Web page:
Actions, relation to intentions


[1 of 1] Swedenborg (1688-1772, Sweden): primary subject "Actions, relation to intentions" (search under Inner Life/Teachings)": source "Heaven and Hell": detail "Section 472"
Everyone knows that every deed and work goes forth from the man's will and thought; otherwise it would be nothing but a movement like that of an automaton or image. Consequently, a deed or work viewed in itself is merely an effect that derives its soul and life from will and thought, even to the extent that it is nothing but will and thought in effect, and thus is will and thought in outward form. From this it follows that a deed or work is in quality such as are the will and thought that produce it. If the thought and will are good the deeds and works are good; but if the thought and will are evil the deeds and works are evil, although in outward form they appear alike. A thousand men may act alike, that is, may do like deeds, so alike in outward form as to be almost indistinguishable, and yet each one regarded in itself be different, because from an unlike will.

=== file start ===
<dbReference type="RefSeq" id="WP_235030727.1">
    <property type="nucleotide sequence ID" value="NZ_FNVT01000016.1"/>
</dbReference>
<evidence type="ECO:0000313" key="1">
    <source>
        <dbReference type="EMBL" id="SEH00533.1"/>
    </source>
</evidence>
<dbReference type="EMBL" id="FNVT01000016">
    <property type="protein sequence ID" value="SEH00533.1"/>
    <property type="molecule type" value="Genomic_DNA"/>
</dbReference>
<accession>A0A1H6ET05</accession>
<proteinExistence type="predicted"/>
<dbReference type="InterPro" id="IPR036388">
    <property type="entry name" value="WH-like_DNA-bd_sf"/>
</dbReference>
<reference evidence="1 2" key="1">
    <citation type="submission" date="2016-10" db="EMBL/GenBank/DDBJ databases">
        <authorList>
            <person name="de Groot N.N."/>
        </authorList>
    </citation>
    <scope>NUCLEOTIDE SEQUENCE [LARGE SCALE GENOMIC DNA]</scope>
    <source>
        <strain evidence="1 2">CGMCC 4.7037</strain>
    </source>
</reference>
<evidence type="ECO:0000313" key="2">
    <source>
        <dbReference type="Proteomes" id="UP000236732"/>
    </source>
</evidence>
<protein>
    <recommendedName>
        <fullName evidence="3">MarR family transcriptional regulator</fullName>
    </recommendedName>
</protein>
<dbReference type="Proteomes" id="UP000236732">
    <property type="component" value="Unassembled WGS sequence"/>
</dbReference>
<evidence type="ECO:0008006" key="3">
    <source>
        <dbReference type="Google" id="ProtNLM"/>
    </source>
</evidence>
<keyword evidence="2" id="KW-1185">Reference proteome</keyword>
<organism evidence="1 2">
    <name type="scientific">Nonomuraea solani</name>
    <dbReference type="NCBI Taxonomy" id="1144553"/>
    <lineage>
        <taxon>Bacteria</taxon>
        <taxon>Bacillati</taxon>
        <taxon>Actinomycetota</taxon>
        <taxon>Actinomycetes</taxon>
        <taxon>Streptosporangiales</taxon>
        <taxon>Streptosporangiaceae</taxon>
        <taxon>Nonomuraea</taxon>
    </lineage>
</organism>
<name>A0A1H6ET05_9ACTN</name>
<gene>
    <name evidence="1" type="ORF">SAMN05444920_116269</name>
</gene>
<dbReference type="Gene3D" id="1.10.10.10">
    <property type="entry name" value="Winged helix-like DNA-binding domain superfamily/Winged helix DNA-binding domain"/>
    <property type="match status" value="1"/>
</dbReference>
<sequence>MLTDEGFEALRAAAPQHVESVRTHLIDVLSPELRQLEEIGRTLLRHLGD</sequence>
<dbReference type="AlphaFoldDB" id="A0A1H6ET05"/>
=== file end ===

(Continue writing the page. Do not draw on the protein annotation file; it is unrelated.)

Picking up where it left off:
For example, when one acts honestly and justly with a companion, one person may do it for the purpose of appearing to be honest and just out of regard to himself and his own honor; another out of regard to the world and gain; a third out of regard to reward and merit; a fourth out of regard to friendship; a fifth from fear of the law and the loss of reputation or employment; a sixth that he may draw someone to his own side, even when he is in the wrong; a seventh that he may deceive; and others from other motives. In all these instances although the deeds are good in appearance, since it is a good thing to act honestly and justly with a companion, they are nevertheless evil, because they are done, not out of regard to honesty and justice and for the love of these, but out of regard to love of self and the world which are loved; and honesty and justice are made to serve that love as servants serve a lord, whom the lord despises and dismisses when they fail to serve him.